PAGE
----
It has been an awfully long time since I put anything on this blog. But I have been drawn back to WordPress by thinking about the current situation as all of our worlds and our work has been changed beyond recognition. This will be the first of a series of posts about change,crisis, and managing the way forward …
For obvious reasons I’ve been thinking a lot about crisis management in these last few weeks. In particular I’ve been comparing it with change management and seeing how and where they differ. But I’m also interested in wondering whether we in our current situation can learn anything from change management theory.
Firstly, the obvious differences between what schools all over the world have put in place over the last few weeks and “change” as it is described in change management literature. The first of these is planning – or in the case of the reality we all faced, a lack of planning. A last minute decision seemingly brought on by circumstance – “If the education we are providing is to continue as analogously as possible, it will have to go online”. Obviously there are a number of flaws with this, because what we end up offering has not really been thought through or worked out very thoroughly (and that’s before we get onto the huge issue of access). As some articles have convincingly argued, what we ended up with was not “online learning” but “emergency remote teaching”. It may have some positive elements and it may end up forming part of a more well thought out approach to online education, but it is not (yet) anything like the best or most effective form of online learning.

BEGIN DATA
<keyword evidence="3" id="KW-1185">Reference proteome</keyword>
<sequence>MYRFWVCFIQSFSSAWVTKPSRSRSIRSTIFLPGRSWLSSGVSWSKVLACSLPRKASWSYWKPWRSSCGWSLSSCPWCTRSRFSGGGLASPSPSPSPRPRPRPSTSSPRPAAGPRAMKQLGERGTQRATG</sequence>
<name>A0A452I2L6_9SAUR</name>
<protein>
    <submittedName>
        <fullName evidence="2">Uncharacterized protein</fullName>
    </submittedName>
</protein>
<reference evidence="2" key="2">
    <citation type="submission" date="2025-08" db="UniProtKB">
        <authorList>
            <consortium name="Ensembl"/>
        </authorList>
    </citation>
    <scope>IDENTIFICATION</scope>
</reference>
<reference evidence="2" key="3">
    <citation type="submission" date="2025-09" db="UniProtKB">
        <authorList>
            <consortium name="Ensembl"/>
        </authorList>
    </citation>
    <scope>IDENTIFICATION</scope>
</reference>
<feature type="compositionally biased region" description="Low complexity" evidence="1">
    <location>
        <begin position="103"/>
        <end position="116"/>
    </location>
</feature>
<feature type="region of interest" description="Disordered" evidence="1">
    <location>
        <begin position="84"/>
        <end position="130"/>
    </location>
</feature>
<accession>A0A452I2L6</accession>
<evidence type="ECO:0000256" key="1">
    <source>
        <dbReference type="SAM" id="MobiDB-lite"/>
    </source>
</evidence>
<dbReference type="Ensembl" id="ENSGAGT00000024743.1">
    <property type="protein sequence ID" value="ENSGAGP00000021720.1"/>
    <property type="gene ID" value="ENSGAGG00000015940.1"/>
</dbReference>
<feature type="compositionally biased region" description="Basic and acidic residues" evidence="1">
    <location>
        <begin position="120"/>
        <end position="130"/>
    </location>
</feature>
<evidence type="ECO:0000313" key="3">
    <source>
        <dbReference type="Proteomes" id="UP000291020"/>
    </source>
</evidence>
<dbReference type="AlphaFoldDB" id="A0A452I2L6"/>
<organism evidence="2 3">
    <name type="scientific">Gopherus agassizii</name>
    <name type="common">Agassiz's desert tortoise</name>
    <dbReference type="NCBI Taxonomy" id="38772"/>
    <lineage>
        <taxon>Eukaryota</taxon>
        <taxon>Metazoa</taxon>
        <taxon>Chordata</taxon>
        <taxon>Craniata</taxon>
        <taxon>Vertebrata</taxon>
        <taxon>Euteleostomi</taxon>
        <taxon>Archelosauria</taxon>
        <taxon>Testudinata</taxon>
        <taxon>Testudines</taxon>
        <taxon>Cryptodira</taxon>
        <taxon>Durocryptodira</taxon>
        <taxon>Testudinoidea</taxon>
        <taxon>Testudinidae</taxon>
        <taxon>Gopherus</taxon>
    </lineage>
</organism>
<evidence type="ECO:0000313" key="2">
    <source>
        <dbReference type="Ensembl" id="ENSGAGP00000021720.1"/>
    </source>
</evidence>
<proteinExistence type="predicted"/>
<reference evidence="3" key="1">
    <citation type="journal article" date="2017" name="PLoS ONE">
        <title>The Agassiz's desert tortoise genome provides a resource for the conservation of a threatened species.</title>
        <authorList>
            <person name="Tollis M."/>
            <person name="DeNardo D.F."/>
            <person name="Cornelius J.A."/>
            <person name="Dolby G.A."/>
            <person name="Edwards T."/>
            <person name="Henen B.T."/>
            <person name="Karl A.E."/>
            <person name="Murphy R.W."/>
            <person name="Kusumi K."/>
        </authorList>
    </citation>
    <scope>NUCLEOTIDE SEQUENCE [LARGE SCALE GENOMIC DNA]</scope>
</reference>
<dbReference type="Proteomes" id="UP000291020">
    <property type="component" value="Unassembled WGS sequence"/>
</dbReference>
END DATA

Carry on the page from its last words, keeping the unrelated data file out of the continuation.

The second big difference in the “emergency change” is the broad lack of resistance. Pick up any change management book and much of what is discussed are ways of dealing with resistance. Resistance to change has many root causes, and needs to be responded to successfully. However, in this instance (as far as anecdotal evidence I’ve encountered suggests) resistance has been minimal or even non-existent. Teachers and students and parents and other stakeholders have accepted the need for this move online and got on with trying to make it work. That doesn’t mean that it is easy or that they haven’t needed support (all groups impacted still need and will continue to need a lot of support for a long time to come). But imagine how things would have been if a language school or a university language centre had announced their intention to put all classes online within a year. The online learning developed in such a case may have been much more founded on good practice and online learning theory, but would everyone have unquestioningly got behind it?
The upshot of this is that a huge and radical change has been implemented across the world in language schools far and wide. It’s not been well planned, it will almost certainly need to undergo much adjustment and modification, and there will be many bumps along the way. But, it’s a huge change and has been carried out with a great amount of goodwill and effort from all parties involved, and initially at least, anecdotal evidence suggests that in a number of cases, the emergency response to this point has done what was necessary, and kept schools, teachers and students afloat. This achievement may well be superficial and a sticking plaster, but that should not diminish the hard work and compassion that has gone into it.
Having said all that, as time goes on (and signs of stress in the new way are already appearing) we need to take a step back and reflect on where we are right now and where we want to be. That is the function of this planned series of blog posts in which I intend to look at various change management ideas to see how and if we can convert what we have created so far into something more sustainable and viable – and which works for teachers, students and schools.